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    Quoting the OP, “Parapro has some college but no degree and wants to move to the new school with the VP and become a reading specialist. She thinks she will be able to do this without any classroom teaching.” I’m giving OP the benefit of the doubt here, so assuming this is true, if said individual were to put into this position, she absolutely would be unqualified and it would provide the necessary evidence for what I stated previously.
     
  18. czacza

    czacza Multitudinous

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    Wouldnt be the first time someone over-estimated their connections or knowledge if she was turned down. Many teacher-para relationships are not good, bordering on contentious in power battles. This seems like that to me.
     
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  19. Michelle

    Michelle Rookie

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    Many teacher - para relations are not good only because the para is not treated as an equal in the classroom. I’ve been a para for 20 years and I’ve worked with wonderful teachers and I’ve bad teachers. The key to a teacher - para relationship is respect. Usually a para is put in your classroom because they have prior knowledge in that subject and should be used appropriately. This is especially hard for a brand new teacher who hasn’t worked with a para. Many teachers are unaware of our educational background and yes, surprisingly many of us DO have college degrees.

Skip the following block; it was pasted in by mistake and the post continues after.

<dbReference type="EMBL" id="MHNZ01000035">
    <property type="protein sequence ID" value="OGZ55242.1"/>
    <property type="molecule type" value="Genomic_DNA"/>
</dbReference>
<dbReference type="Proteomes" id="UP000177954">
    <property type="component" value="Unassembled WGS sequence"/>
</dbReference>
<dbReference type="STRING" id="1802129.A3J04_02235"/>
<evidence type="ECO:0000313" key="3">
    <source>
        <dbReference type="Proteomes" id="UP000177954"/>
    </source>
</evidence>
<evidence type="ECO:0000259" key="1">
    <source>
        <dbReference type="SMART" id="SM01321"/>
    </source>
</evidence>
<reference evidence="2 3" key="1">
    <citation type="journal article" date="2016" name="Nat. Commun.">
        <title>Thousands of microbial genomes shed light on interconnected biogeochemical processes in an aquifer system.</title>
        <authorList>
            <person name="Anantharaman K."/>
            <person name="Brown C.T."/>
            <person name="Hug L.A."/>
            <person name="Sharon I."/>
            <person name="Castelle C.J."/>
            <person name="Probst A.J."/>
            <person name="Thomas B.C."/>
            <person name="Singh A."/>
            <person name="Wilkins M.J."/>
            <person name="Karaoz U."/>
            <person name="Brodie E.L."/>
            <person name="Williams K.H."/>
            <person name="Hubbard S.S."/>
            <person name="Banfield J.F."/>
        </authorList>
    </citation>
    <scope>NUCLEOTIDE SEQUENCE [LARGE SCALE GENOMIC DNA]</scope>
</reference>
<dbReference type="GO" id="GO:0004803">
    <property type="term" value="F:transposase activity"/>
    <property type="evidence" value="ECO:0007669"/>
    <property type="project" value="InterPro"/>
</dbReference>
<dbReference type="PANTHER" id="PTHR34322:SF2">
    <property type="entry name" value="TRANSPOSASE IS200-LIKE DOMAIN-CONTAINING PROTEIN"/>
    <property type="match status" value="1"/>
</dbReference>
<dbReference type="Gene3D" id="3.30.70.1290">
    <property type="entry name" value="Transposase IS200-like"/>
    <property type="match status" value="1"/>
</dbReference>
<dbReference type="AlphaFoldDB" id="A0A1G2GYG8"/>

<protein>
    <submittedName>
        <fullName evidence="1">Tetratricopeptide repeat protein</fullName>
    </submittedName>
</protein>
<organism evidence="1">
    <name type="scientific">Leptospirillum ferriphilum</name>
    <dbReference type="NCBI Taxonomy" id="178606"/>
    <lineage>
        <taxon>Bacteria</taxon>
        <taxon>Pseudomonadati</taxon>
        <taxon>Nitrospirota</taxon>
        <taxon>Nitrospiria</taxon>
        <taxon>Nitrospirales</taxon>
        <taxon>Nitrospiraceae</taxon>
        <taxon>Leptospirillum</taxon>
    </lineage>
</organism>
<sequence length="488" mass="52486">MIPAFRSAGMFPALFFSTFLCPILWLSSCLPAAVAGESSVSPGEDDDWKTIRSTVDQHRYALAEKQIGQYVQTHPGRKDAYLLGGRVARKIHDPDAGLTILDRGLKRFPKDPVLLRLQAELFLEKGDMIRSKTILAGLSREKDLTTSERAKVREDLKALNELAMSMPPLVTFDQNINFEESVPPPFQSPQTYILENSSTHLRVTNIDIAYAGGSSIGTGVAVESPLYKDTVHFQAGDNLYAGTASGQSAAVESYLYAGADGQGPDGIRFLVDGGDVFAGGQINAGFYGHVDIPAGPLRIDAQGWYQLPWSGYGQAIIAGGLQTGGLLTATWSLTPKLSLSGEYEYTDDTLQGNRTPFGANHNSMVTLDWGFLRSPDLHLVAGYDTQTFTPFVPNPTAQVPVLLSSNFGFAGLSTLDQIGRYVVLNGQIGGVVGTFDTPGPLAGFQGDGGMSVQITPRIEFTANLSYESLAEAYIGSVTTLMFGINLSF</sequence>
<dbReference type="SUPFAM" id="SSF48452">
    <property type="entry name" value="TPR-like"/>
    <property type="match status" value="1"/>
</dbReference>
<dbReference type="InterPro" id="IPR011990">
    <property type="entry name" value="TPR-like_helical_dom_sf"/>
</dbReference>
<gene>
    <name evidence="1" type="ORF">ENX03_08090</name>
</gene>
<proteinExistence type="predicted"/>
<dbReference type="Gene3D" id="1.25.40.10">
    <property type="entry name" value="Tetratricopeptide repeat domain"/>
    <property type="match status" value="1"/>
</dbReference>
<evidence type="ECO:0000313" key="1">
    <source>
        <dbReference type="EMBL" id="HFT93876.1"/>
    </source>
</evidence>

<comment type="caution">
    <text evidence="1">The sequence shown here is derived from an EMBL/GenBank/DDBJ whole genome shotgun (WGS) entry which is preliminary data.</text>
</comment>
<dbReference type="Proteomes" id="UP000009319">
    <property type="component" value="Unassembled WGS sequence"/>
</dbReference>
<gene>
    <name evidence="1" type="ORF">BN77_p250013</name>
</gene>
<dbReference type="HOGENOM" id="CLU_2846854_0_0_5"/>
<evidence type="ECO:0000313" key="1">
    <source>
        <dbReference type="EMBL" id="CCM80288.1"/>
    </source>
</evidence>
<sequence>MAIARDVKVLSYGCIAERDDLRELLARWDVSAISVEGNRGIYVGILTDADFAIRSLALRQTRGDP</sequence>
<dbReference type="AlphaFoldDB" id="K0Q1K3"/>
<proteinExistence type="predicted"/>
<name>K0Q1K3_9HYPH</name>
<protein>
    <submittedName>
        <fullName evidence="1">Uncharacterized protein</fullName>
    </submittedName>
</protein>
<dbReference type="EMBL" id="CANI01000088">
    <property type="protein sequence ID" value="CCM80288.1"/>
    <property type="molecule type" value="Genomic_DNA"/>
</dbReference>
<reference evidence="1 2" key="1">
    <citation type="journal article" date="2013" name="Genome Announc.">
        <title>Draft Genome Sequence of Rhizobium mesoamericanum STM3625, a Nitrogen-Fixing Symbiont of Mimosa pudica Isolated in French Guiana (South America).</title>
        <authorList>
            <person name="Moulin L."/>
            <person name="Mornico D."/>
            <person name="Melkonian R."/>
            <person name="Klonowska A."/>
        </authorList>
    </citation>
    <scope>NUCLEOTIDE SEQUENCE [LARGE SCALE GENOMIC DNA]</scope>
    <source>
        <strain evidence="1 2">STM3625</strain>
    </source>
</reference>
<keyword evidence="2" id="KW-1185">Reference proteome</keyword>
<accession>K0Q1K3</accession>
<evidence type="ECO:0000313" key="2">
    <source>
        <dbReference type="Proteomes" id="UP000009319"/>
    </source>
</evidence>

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  20. czacza

    czacza Multitudinous

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    Respect is essential. Paras in my experience are placed for support purposes- mostly for aiding classified students. Agreed this is difficult for new teachers who have a para who knows the ins and outs of the district/school..it can be intimidating. It’s a team effort, but there are job roles and expectations that are not equal.
     
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  21. Michelle

    Michelle Rookie

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    We, at least at my school, support many more than just the identified students if need be. Yes I agree that the roles and expectations are different and that’s why we sign co-teaching contracts at the beginning of the school year. Believe it or not, we are a lot more than just an extra body in the classroom.
    Maybe the paras at my school / district do more than what you have seen or experienced.
     
  22. czacza

    czacza Multitudinous

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    Collaborative teaching in my district is between two certified teachers. Paras are not co-teachers in my experience, but are a great support in most cases.
    Is the co-teaching para model typical in many areas?
     
  23. Michelle

    Michelle Rookie

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    Some core classes have a certified co-teacher and other have a para but we all sign co-teaching contracts. I’ve helped modify assignments, modify tests, I’ve provided small group instruction, lead review sessions, etc... And in my experience, a lot of the paras I work with do A LOT more than the certified co-teacher does in some classes.
    All I can speak for is the paras at my school and other secondary schools in my county.